Nvt2 Task 1

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NVT2 Task 1

The nurse in the case study is faced with an ethical and professional, dilemma. How can she be an advocate for her patient Mr. E? Dr G. is proceeding on a course of action or plan of care that is directly contrary to the patients advance directive and his verbalized objections to the course of treatment proposed by the physician and that is concerning for her. There are multiple issues to consider. For the nurse, she needs to think about her code of ethics, her scope of practice and the legal issues regarding advance directives and Durable Power Of Attorney (DPOA). She also needs to consider the patients right to privacy and confidentiality. As with most areas and issues in modern healthcare the statues can be vague and sometimes the issues can be in conflict with our own personal beliefs.

In California, nurses look for guidance to their professional body and to the nurse practice act, which is a set of laws that mandates the board of registered nursing to set out the scope of practice and responsibilities for Registered Nurses. The California nurse practice act recognizes the existence of overlapping functions between physicians and registered nurses but registered nurses are authorized to perform independent nursing functions related to “direct and indirect patient care services that insure the safety, comfort, personal hygiene and protection of patients.”(CA nurse practice act, 1995) In California, a registered nurse has a duty to insure safety and protection of her patients. Some of the verbiage in the act is broad and open to interpretation, and it could be argued to what extent they apply in this case. The practice act further clarifies this expectation by stating; a registered nurse ‘acts as a client’s advocate, by giving the client, the opportunity to make informed decisions about health care before it is provided’. (California code of Regulations Title 16) All of these state laws make it clear that nursing is responsible for managing itself. Nurses have a professional and legal obligation in their advocacy role to assess the care prescribed and act to ensure that the patient does not endure procedures that the patient have not authorized. To act without consent is a form of battery.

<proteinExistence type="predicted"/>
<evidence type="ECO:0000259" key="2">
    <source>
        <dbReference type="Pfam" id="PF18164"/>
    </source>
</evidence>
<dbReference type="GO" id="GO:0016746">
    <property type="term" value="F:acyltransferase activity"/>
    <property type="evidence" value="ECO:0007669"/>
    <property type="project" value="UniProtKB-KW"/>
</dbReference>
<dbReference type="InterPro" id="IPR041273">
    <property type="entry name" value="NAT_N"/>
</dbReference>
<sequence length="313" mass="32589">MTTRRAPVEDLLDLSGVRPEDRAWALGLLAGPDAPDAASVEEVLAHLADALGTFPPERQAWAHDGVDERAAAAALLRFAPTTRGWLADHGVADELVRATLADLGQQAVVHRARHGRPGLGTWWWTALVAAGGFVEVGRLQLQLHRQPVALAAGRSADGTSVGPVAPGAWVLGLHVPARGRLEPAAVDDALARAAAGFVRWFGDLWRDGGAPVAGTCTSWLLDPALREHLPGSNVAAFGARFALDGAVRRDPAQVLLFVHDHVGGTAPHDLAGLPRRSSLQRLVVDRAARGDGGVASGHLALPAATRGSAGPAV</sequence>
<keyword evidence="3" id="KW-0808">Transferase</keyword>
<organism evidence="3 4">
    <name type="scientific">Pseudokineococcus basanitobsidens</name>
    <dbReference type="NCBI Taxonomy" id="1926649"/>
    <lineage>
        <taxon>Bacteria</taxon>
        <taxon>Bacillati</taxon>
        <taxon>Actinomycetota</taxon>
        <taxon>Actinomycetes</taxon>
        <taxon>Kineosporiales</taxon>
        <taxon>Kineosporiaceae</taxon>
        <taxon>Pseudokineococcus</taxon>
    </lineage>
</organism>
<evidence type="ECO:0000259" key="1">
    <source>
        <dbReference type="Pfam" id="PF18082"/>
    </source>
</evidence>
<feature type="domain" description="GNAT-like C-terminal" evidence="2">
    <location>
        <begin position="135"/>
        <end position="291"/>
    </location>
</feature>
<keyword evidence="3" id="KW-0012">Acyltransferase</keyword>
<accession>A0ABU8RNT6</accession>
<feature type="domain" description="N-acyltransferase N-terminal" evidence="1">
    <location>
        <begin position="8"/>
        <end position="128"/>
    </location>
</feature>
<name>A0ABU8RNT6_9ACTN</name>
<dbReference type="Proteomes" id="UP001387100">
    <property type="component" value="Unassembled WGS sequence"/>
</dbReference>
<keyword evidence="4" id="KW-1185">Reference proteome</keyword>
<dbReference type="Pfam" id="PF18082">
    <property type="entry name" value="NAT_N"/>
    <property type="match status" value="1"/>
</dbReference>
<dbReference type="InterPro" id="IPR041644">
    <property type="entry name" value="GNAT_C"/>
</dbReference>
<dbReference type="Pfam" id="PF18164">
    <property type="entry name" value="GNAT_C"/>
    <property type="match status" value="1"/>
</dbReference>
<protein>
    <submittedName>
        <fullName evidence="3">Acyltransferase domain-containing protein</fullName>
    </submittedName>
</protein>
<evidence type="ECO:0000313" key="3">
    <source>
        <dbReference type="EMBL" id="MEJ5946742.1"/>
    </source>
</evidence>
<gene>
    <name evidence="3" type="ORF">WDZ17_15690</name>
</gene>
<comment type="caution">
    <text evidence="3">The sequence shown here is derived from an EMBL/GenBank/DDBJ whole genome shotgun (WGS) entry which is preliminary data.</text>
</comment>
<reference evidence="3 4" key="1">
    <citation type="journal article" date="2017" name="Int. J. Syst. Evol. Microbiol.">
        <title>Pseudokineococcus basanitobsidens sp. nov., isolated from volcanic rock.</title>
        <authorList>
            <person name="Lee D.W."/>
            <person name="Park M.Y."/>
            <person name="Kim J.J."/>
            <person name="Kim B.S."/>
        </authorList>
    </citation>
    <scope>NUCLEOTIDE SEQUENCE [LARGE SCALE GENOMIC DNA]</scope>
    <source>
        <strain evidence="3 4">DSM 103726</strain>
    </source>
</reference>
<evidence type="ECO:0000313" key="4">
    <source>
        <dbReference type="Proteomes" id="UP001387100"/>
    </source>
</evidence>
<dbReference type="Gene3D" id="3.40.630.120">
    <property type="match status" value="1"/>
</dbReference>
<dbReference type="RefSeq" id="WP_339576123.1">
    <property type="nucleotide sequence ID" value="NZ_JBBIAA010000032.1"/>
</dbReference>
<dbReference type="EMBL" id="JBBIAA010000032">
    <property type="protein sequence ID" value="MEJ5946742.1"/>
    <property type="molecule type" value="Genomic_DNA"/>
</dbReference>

As with all ethical dilemmas that occur in modern healthcare, it can depend on the individual’s perception and perspective as to how they view the situation. The nurse, the patient, the family and the doctor view the situation differently based on their own values and life experiences and often the view is colored by their own deeply held beliefs. The nurse has a code of ethics that she can refer to The Code of Ethics for Nurses (The Code) (American Nurses Association [ANA], 2001) which assists her as she functions in progressively more complex roles and situations. Provision 1.4. ‘The nurse promotes, advocates for, and strives to protect the health, safety and rights of the patient’ (ANA, 2001, p. 12). “Patients have a right of self determination including the ‘choice of no treatment; to accept, refuse, or terminate treatment without deceit, undue influence, duress, coercion, or penalty; and to be given necessary support throughout the decision making and treatment process” (ANA, 2001, p. 8). The nurse must advocate for Mr. E, for his right to refuse treatment, his right to decide what will be done to his person even it means that he may die. Mr. E had an advance directive and also had verbalized his wishes. In this case, it is complicated by the fact that the patient has mild mental retardation which calls his competency to refuse treatment in to question. The nurse has an obligation to gage the ability of the patient to be able to process the information that is presented to them and assess if they understand the ramifications of refusing treatment. ‘The Nurse preserves, protects and supports those interests by assessing the patients comprehension of both the information and the...
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